Adding Essential Fatty Acids To Your Pets Diet


Adding Essential Fatty Acids To Your Pets Diet

Essential Fatty Acids (EFAs) are a​ requirement in​ everyone's diet,​ for both human and animal. However,​ the​ body cannot produce EFAs on​ its own,​ so it​ must be added to​ the​ diet each day. the​ two most commonly known fatty acids are omega 3 (linoleic acid) and omega 6 (alpha-linoleic acid). the​ diets of​ our pets,​ like people,​ tend to​ include more omega 6 fatty acids rather than omega 3. This is​ an​ imbalance that needs to​ be improved upon.

Omega 3 fatty acids are essential as​ they help with the​ proper formation of​ cell membranes,​ cardiovascular functions,​ nourish the​ lining of​ the​ digestive tract,​ and work to​ keep your pet's skin and coat smooth,​ soft and shiny. Another essential function of​ omega 3 fatty acids is​ that they work to​ reduce inflammatory problems in​ the​ body. if​ you​ find your pet's coat is​ dull and brittle or​ if​ he/she tends to​ have dry skin and scratch a​ lot,​ it​ may be due to​ a​ lack of​ this particular fatty acid.

There are different types of​ essential fatty acid supplements that are available,​ however which kind you​ choose to​ supplement your dog or​ cat's diet can be a​ bit of​ a​ dilemma.

Pure plant oils such as​ flax oil,​ evening primrose oil,​ safflower oil or​ a​ blend of​ plant oils is​ a​ good alternative to​ fish omega-3 fats. These should be "cold-pressed" oils,​ as​ opposed to​ oils that are typically extracted with chemical solvents. the​ problem with plant oils is​ that animals have a​ harder time converting the​ fatty acids to​ a​ form best used by the​ animal's system.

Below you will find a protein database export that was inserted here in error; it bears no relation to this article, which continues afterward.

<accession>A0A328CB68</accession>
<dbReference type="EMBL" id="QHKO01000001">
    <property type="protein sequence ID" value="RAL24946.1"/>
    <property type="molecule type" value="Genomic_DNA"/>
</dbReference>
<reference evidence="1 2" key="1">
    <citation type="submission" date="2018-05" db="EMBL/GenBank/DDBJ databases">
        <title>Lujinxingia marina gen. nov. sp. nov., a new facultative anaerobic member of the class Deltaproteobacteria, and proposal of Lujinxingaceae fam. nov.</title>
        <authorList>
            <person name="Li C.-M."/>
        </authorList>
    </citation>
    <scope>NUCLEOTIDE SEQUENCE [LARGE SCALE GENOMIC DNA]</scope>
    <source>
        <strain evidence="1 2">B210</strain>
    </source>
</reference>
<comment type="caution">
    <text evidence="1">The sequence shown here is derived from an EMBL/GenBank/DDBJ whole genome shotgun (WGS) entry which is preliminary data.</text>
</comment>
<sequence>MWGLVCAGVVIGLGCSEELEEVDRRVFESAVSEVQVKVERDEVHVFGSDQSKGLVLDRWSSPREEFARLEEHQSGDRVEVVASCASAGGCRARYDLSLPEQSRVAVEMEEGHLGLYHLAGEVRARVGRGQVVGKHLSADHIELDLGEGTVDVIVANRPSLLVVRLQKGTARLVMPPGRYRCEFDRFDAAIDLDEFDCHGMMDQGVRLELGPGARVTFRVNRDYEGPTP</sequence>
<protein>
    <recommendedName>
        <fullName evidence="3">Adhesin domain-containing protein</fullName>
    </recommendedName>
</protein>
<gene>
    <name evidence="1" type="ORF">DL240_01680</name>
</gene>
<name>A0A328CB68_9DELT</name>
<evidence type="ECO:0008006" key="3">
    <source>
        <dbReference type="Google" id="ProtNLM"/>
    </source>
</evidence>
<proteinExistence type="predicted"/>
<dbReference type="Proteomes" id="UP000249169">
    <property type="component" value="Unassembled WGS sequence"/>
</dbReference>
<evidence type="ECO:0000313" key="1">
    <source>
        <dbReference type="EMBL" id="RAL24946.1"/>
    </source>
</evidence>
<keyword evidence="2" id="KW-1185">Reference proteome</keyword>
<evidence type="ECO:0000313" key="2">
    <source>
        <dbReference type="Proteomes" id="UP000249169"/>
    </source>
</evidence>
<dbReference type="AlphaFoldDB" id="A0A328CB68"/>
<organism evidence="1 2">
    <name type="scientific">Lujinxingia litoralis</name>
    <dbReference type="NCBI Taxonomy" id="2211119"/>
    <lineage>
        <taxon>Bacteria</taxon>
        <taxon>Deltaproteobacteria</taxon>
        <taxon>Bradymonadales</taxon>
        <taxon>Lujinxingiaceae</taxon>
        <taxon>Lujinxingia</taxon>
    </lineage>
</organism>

Fish oils,​ such as​ salmon oil,​ halibut liver oil,​ or​ cod liver oil are more easily converted and used by an​ animal's body. the​ downside is​ that fish oils often contain deadly toxins,​ including high levels of​ dangerous PCBs,​ dioxins and detectable levels of​ mercury. Farmed salmon is​ the​ worst for contamination and contains less omega 3 acids than wild salmon. at​ present nearly 30% of​ all fish are farmed,​ with salmon being in​ the​ 90% farmed range. as​ well,​ farmed salmon are often carriers of​ disease and parasites. When supplementing your pet's diet with fish oils,​ choose oils that come from wild sources,​ not farmed.

There are also blended fish and plant oil supplements available. These often include a​ mixture of​ salmon or​ cod liver oil and flax,​ safflower or​ other such oils that provide a​ mixture of​ 3 to​ 4 parts omega 3 oils to​ 1 part omega 6 oils. Giving your animal a​ combination fish/plant supplement may be a​ good alternative to​ consider,​ as​ they should contain fewer toxins since they are not strictly fish oils,​ yet still should be better assimilated by the​ animal's body than straight plant oils.






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